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Cherry Pop

Title - Hugh Prestwood
Artist - 'I Used To Be The Real Me'

For those not in the know, Hugh Prestwood is an American songwriter whose work is primarily in country music. His first hit as a songwriter was "Hard Time for Lovers", which was recorded in 1978 by Judy Collins. Prestwood also wrote "Hard Rock Bottom of Your Heart", a Number One for Randy Travis in 1990, and a song for which Prestwood received the Robert J. Burton Country Song of the Year from BMI.

A Nashville Songwriters Hall of Fame inductee, Prestwood has been writing classic, rooted country songs for well over over 40 years now. His first full, widely distributed album, out November 18th, 2016 via Wildflower Records (licensed to Cleopatra Records) and entitled I Used To Be The Real Me [which is the story of my life right there in the damn title!] is an excellent compilation of 13 tracks that include some new songs along with some older classics.

1. "So Sweet Sixteen"
2. "Charlie"
3. "Another Way to Feel Alive"
4. "Reflected Back"
5. "The Suit"
6. "September Song"
7. "Untie These Lines"
8. "So Are We"
9. "I Used to Be the Real Me"
10. "Laura Nadine"
11. "April Fool"
12. "Carolina Season"
13. "The Song Remembers When"

Up first is the storytelling of "So Sweet Sixteen", a cut that is just perfect for kicking off any album of this ilk, and that's backed by both the more stoic "Charlie" (with Judy Collins accompanying him), and the lighter fare of "Another Way to Feel Alive" ("She was destination. She was my destiny. She was my trip. She was my jet stream. She was my freight train. She was my wooden shed".) Next up is the mid-tempo pacing of "Reflected Back", the upbeat ballad "The Suit", the beautiful "September Song", and then the Simon & Garfunkelesque "Untie These Lines". Once again featuring the beautiful harmonies of Judy Collins, the song is one of the highlights here; for me, at least.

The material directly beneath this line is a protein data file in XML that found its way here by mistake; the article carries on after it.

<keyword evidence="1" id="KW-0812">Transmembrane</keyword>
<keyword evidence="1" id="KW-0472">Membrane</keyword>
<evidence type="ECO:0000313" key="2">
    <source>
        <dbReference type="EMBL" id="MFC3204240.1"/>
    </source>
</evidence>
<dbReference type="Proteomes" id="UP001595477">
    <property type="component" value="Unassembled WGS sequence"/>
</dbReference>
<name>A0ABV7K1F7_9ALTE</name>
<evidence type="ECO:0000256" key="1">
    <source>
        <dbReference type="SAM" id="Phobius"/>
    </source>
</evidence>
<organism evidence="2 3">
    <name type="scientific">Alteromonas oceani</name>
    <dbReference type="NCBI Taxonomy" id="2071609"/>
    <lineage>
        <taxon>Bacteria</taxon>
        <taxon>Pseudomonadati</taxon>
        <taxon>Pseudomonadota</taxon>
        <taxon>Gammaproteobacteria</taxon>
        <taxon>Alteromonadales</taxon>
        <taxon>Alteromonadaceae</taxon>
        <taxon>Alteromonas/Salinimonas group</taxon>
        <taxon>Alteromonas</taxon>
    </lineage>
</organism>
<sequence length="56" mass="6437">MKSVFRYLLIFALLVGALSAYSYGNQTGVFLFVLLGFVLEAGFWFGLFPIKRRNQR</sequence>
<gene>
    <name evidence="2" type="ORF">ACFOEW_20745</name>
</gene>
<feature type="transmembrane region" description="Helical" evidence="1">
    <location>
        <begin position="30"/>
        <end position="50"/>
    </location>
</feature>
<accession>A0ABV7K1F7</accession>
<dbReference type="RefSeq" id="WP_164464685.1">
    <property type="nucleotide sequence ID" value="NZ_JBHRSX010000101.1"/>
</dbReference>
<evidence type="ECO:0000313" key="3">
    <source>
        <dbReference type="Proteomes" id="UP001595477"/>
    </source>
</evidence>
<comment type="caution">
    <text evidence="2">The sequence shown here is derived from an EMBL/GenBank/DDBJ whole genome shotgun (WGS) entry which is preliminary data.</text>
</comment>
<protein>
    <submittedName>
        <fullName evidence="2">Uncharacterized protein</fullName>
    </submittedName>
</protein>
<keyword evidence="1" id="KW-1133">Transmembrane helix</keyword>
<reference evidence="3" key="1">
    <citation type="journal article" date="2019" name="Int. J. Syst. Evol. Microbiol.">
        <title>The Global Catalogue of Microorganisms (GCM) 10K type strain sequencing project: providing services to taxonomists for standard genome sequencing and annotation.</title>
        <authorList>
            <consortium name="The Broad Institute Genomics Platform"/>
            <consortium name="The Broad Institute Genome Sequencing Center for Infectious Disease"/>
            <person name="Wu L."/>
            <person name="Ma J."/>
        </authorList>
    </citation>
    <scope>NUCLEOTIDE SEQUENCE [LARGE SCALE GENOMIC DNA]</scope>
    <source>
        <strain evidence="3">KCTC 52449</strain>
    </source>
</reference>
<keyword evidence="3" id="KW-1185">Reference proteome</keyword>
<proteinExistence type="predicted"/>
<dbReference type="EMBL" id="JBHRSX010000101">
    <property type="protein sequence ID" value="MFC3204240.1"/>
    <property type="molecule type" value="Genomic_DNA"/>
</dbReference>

"So Are We" is next, and with the title track "I Used to Be the Real Me" along next, it's the right time to include the knowledge that this new album from Prestwood is actually recorded from all his very own demos. Whittled down from 30 songs he has in his catalog, and working once again with the prestigious Judy Collins on both aforementioned tracks, I Used To Be The Real Me proves that Prestwood still have a lot of life left in his songwriting skill bank.

The must-listen, must-have album continues onward with the tender "Laura Nadine", before bringing us the fun flashback school tale of first love in "April Fool", bringing the generously rich album to a close with both "Caroline Season", and then finally "The Song Remembers When". For anyone who appreciates rare songwriting talent, Hugh Prestwood's I Used To Be The Real Me is as real, as honest country as you will ever find. Of that you have my word.

www.HughPrestwood.com





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